Meanwhile, spinner Nathan Lyon has been ruled out of the rest of the Ashes with a calf tear.

England recalled James Anderson for the fourth Test with Ollie Robinson making way after suffering a back spasm at Headingley.

For Australia, Josh Hazlewood and Cameron Green play at Old Trafford with Scott Boland and Todd Murphy making way.

England squad for fourth Ashes Test

Ben Stokes (captain), Moeen Ali, James Anderson, Jonny Bairstow, Stuart Broad, Harry Brook, Zak Crawley, Ben Duckett, Dan Lawrence, Ollie Robinson, Joe Root, Josh Tongue, Chris Woakes, Mark Wood

Australia squad for fourth Ashes Test

Pat Cummins (captain) David Warner, Usman Khawaja, Marnus Labuschagne, Steve Smith, Travis Head, Mitch Marsh, Cameron Green, Alex Carey (wk), Mitchell Starc, Josh Hazlewood

What are the players saying?

Ben Stokes will not be bringing the Ashes urn back home after a fifth-day washout in Manchester but the captain believes his England side have played their way into the nation’s hearts.

Relentless rain at Emirates Old Trafford on Sunday ruined England’s hopes of putting the finishing touches to a dominant performance in the fourth Test, with five of the last six sessions in the match lost without a single ball bowled.

That was enough for Australia to get out of jail with five wickets in hand, retaining the Ashes with an unassailable 2-1 lead despite being beaten at Headingley and roundly outclassed in the first three days.

Fans on both sides of the rivalry will now be denied the spectacle of a blockbuster series finale at the Kia Oval, but Stokes is confident his team’s thrill-a-minute style has already secured a place in the game’s folkore.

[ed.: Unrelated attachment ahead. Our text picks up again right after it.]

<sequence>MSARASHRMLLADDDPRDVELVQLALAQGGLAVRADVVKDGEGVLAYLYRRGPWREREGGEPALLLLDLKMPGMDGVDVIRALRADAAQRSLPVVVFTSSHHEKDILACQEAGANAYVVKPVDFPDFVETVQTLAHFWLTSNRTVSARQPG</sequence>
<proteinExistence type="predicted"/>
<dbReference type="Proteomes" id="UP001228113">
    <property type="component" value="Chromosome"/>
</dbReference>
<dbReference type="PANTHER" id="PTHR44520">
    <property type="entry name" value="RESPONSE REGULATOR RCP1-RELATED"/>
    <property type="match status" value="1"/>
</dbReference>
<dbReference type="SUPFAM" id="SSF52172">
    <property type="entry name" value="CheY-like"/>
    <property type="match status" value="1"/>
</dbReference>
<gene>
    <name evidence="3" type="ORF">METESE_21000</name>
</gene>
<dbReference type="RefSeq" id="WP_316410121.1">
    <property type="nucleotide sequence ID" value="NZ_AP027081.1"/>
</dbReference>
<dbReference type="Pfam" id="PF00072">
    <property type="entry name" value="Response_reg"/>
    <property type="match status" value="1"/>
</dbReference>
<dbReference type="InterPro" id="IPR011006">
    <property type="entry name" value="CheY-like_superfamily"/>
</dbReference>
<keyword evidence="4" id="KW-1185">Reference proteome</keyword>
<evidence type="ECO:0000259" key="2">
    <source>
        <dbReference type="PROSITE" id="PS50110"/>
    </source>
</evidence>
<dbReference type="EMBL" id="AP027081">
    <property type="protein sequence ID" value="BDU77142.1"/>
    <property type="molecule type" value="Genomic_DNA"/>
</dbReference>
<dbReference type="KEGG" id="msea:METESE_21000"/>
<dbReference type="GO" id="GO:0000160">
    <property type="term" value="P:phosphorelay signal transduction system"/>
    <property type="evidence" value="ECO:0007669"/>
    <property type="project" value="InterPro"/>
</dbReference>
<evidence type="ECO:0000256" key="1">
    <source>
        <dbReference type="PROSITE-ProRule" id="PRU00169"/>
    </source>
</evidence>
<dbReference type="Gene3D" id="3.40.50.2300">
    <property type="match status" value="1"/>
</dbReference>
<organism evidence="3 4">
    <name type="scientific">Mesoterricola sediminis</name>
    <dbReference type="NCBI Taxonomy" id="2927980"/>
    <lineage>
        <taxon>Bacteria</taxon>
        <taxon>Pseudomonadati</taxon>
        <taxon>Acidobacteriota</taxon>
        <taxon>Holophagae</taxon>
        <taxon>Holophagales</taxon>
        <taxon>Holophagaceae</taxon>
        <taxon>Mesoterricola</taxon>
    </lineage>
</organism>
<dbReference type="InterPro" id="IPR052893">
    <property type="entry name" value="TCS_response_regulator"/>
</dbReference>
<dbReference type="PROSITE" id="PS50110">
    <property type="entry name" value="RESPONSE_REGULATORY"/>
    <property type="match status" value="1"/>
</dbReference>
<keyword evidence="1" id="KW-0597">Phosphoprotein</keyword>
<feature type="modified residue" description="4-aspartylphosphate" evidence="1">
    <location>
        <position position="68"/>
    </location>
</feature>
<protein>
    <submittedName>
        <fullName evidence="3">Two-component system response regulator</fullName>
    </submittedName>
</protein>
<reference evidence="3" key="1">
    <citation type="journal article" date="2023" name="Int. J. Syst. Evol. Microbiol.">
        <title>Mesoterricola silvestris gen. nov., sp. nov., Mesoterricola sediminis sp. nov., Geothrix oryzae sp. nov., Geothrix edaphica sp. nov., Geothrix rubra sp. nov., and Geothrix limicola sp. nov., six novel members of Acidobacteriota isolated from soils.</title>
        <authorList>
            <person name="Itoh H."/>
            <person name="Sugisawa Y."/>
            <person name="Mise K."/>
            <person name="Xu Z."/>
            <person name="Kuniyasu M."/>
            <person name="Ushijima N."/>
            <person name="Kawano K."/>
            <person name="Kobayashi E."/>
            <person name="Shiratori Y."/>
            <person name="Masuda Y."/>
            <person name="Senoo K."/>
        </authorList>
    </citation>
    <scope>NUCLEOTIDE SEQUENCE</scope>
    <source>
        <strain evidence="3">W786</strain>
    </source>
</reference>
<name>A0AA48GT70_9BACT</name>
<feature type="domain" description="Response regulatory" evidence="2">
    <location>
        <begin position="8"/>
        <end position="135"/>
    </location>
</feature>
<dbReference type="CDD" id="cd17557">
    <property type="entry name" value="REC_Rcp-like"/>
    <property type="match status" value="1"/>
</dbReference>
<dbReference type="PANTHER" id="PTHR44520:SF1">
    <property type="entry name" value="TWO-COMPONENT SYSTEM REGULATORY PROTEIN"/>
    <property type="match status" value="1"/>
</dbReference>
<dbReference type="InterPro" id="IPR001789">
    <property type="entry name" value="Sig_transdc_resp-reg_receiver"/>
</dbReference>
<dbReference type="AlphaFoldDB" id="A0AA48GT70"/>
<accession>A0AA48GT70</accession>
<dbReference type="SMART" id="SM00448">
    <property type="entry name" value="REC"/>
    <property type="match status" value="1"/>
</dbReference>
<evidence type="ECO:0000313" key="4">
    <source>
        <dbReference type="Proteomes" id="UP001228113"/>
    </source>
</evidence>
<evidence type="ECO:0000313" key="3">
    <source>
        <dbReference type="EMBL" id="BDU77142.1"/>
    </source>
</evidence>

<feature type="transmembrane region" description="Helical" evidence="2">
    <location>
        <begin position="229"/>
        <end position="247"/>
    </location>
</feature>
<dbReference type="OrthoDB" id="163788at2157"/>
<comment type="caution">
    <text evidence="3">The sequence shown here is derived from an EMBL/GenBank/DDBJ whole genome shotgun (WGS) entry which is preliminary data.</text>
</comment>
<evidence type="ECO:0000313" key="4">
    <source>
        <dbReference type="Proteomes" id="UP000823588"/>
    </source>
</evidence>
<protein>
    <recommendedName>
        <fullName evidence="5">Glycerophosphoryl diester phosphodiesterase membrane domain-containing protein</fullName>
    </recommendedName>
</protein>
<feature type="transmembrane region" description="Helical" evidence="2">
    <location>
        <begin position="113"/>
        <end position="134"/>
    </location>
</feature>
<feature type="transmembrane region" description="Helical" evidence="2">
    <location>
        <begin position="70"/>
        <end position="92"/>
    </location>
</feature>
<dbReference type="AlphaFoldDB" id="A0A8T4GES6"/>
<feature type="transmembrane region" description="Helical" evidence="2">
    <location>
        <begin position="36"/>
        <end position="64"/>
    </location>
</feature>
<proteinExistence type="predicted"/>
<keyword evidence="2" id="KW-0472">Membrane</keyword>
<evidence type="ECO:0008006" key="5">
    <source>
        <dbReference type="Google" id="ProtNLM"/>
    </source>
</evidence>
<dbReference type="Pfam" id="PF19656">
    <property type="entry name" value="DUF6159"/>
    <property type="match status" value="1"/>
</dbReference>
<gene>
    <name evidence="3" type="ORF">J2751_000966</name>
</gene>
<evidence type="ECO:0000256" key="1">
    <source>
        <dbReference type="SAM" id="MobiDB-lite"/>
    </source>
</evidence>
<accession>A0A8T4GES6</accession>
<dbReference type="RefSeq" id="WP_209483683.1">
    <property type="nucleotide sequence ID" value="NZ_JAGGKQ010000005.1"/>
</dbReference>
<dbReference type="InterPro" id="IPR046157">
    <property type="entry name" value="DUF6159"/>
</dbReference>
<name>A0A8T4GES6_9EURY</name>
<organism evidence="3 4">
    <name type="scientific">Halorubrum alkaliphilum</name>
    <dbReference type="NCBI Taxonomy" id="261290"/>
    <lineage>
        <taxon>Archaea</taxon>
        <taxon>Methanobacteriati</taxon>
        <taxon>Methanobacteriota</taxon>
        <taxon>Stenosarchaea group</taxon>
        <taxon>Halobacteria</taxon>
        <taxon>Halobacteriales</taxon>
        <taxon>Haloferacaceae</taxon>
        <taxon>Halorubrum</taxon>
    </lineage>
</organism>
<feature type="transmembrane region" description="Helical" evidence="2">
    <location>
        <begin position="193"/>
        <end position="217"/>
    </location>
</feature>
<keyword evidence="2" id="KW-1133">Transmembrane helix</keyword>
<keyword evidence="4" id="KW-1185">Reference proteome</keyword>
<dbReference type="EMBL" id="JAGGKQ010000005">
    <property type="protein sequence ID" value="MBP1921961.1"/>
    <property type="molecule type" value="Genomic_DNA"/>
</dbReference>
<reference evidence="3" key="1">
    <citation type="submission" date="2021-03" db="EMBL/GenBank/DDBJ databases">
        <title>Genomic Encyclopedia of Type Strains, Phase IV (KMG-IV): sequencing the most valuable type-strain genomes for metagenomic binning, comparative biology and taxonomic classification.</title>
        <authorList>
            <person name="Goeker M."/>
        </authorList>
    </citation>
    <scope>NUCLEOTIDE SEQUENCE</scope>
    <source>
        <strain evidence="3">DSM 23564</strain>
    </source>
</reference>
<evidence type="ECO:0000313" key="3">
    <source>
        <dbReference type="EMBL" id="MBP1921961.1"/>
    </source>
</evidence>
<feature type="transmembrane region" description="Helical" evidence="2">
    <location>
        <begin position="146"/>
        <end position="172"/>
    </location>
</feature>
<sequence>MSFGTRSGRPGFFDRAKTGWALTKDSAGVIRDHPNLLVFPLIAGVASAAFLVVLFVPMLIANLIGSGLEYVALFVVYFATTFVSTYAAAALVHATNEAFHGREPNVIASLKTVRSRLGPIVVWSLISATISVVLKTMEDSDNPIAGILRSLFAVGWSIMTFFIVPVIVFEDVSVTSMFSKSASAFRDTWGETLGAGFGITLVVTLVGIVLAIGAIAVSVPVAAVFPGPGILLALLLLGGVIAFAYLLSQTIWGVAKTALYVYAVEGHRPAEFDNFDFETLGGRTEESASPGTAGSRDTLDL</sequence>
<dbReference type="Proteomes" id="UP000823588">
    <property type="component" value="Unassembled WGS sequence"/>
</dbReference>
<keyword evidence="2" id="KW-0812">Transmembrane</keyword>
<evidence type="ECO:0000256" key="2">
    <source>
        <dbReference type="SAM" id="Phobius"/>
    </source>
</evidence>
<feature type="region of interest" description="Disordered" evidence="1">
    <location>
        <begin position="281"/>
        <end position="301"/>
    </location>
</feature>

Stokes said: “I think what we’ve managed to do has already done wonders for cricket in England. I said in the dressing room that the reward for your work isn’t what you get, it’s what you become. And I think what we’ve managed to become is a team that people will remember.

“We’ve become a team that have been so unbelievably well followed and we will live long in the memories of those who have watched us.

“As much as I would love to be an Ashes-winning captain, I want this team to be a legacy team. Regardless of how the series ends up, people will always talk about us.”

What is the recent history of the Ashes?

England are bidding to regain the Ashes for the first time since 2017. Going into the series, Ben Stokes’s side had an awful lot going for them, winning 10 of their first 12 Tests under his captaincy, and also enjoy a superior record in the past five home series against their most venerable opponent, four of which were won and the last, in 2019, drawn.

After losing the first Ashes of the 21st century 4-1 on Steve Waugh’s last tour here, England won back the Ashes in memorable style in 2005, regained them in 2009, both times by margins of 2-1, retained them 3-0 in 2013, won them back by 3-2 in 2015 and rallied to square the series 2-2 four years ago even though they were unable to prevent the holders preserving their possession of the urn.

In the 1980s and 1990s England’s home Ashes series were elongated to encompass six Tests but since the conclusion of Australia’s 1997 tour they have been wisely reduced to five and that remains the format this time around.

There is one significant and controversial difference, however, because of the 50-over World Cup in October, which England will begin as defending champions, and the desire of the England and Wales Cricket Board to give its Hundred competition an August showcase, the marquee Test series takes place before high summer and only the final Test is being held after state schools break up for the long holiday.